Length: 18:40 Difficulty: 2.0 Members Only
Lesson 7

Practical Theory Part 3: Chords and Construction

Orville Johnson jumps into part 3 of his practical theory mini-series. This lesson is about chords and their construction.

Length: 21:08 Difficulty: 2.0 Members Only
Lesson 8

Practical Theory Pt. 4: Modes

It's now time to tap back into the practical music theory portion of this series. Continuing on with part 4, Orville now discusses what modes are and how they are really just scales with Greek names.

Length: 19:50 Difficulty: 2.5 Members Only
Lesson 9

Basic Blues Shuffle

Orville Johnson demonstrates a basic blues shuffle. This incredibly easy rhythm piece will have you sounding like a blues great in no time!

Length: 12:38 Difficulty: 1.5 Members Only
Lesson 10

Connecting Chords with Bass Runs

Orville Johnson demonstrates how simple chord progressions can be spruced up with bass runs. The classic song "Oh! Susanna" is used as an example.

Length: 12:04 Difficulty: 1.5 Members Only
Lesson 11

Voice Leading

Orville Johnson talks about the concept of voice leading. This concept will help you play chord progressions that flow better and sound more harmonious.

Length: 10:20 Difficulty: 2.0 Members Only
Lesson 12

Major Chords

Orville Johnson teaches the basic major chords in this lesson. He also explains the best way to change from chord to chord, a challenge for many beginners.

Length: 19:23 Difficulty: 1.5 Members Only
Lesson 13

Note Values

Orville Johnson jumps into some light theory with a lesson on note values.

Length: 7:51 Difficulty: 2.0 Members Only
Lesson 14

The CAGED System

Orville Johnson takes a beginner's look at the CAGED system.

Length: 8:14 Difficulty: 2.0 Members Only
Lesson 15

Open D Tuning

Orville Johnson introduces open D tuning and encourages exploration of its possibilities. This tuning is great for a broad range of playing styles.

Length: 24:04 Difficulty: 2.5 Members Only
Lesson 16

Open G Tuning

This time, Orville Johnson introduces open G tuning. This tuning is great for a broad range of playing styles and sounds pretty without even fingering a chord.

Length: 21:28 Difficulty: 2.5 Members Only
Lesson 17

Beginner Fingerstyle Techniques

This lesson is perfect for the beginner looking to develop dexterity and independence in the right hand fingers. Orville guides you step by step through basic rhythm concepts and fingerstyle exercises.

Length: 26:00 Difficulty: 2.5 Members Only
Lesson 18

How Does a Capo Work?

This lesson presents any beginner with the information needed to understand how a capo works. This tool enables you to change the key of a song without learning any new chord voicings.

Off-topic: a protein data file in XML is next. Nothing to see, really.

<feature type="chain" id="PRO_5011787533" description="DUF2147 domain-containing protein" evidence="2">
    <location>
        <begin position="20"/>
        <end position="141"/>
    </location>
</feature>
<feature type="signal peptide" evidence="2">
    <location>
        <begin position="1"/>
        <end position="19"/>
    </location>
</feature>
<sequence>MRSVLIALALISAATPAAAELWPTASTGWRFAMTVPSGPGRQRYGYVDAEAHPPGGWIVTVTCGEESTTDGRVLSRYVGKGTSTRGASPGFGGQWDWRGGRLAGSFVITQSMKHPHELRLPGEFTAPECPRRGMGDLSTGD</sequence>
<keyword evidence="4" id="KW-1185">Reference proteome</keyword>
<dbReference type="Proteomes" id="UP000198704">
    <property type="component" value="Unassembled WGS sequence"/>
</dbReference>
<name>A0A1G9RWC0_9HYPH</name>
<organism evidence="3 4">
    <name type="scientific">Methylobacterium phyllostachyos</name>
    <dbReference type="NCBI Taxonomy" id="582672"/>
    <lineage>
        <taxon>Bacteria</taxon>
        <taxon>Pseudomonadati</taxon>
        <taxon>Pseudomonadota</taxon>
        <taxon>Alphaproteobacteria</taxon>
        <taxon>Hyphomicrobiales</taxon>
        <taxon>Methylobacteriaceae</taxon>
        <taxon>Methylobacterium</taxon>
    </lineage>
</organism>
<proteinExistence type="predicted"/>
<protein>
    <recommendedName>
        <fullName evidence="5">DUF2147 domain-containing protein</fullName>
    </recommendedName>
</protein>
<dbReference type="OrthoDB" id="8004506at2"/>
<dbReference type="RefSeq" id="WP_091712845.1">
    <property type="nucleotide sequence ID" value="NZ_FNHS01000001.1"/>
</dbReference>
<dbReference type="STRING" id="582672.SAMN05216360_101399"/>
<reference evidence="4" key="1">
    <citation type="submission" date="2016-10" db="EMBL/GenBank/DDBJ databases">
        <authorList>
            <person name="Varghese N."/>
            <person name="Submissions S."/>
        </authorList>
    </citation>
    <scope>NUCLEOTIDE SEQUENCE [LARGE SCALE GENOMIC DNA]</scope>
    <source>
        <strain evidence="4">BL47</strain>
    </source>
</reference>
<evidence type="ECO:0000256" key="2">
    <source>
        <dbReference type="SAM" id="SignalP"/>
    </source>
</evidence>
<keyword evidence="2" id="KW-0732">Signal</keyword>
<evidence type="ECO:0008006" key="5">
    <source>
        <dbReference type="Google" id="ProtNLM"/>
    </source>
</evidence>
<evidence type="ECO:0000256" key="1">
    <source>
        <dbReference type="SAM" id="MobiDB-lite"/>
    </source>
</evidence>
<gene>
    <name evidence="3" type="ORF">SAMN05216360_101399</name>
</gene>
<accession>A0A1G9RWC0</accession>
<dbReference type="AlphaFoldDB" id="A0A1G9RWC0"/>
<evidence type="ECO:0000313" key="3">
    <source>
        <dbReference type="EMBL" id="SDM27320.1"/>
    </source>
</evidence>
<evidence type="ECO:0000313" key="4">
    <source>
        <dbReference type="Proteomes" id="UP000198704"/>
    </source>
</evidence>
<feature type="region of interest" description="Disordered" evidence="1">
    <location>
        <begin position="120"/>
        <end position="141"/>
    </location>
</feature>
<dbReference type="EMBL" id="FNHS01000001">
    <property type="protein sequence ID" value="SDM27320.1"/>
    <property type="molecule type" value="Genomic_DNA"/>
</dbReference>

Length: 22:07 Difficulty: 1.5 Members Only
Lesson 19

Beginner Lead Techniques

Orville introduces basic techniques that can be used to play lead guitar. This lesson includes a primer on hammer-ons, pull-offs, bends and harmonics.

Length: 22:14 Difficulty: 3.0 Members Only
Lesson 20

Orville's Guide to Practicing

Orville dispenses a lifetime of accrued wisdom on the subject of practicing and learning. This lesson is only 16 minutes long, and it will not only change how you learn the guitar, but can also be applied...

Length: 16:38 Difficulty: 1.0 Members Only
Lesson 21

Creating New Chords

This lesson is all about creating different types of chords. This does steer the lesson towards music theory, but the information is invaluable and infinitely applicable.

Length: 23:05 Difficulty: 3.0 Members Only

About Orville Johnson View Full Biography Orville Johnson was born in 1953 in Edwardsville, Illinois and came up on the St. Louis, Missouri music scene, where he was exposed to and participated in a variety of blues, bluegrass and American roots music. He began singing in his Pentecostal church as a young boy, in rock bands in middle school, then took up the guitar at 17,with early influences from Doc Watson, Rev. Gary Davis, Mississippi John Hurt, and Chuck Berry. In the early 1970's, Orville spent several seasons playing bluegrass on the SS Julia Belle Swain, a period-piece Mississippi river steamboat plying the inland waterways, with his group the Steamboat Ramblers.

Orville moved to Seattle, Washington in 1978, where he was a founding member of the much-loved and well-remembered folk/rock group, the Dynamic Logs. Other musical associates include Laura Love, Ranch Romance, File' Gumbo Zydeco Band, Scott Law, and the Twirling Mickeys. Johnson, known for his dobro and slide guitar stylings and vocal acrobatics, has played on over 100 albums. He has appeared on Garrison Keilor's Prairie Home Companion, Jay Leno's Tonight Show and was featured in the 1997 film Georgia with Mare Winningham. His musical expertise can also be heard on the Microsoft CD-ROMs, Musical Instruments of the World and the Complete Encyclopedia of Baseball. He teaches as well at the International Guitar Seminar, Pt. Townsend Country Blues Week and Puget Sound Guitar Workshop.

Orville released 4 recordings in the 1990's: The World According to Orville (1990) Blueprint for the Blues (1998) Slide & Joy (1999) an all-instrumental dobro tour de force and Kings of Mongrel Folk (1997) with Mark Graham. He also appeared on 4 discs with the File' Gumbo Zydeco Band and produced Whose World Is This (1997) for Jim Page and Inner Life (1999) for Mark Graham. In the 21st century, he has released Freehand, a new Kings of Mongrel Folk disc, Still Goin' Strong, and been featured in the soundtracks of PBS' Frontier House and the Peter Fonda flick The Wooly Boys as well as the compilation cd Legends of the Incredible Lap Steel Guitar.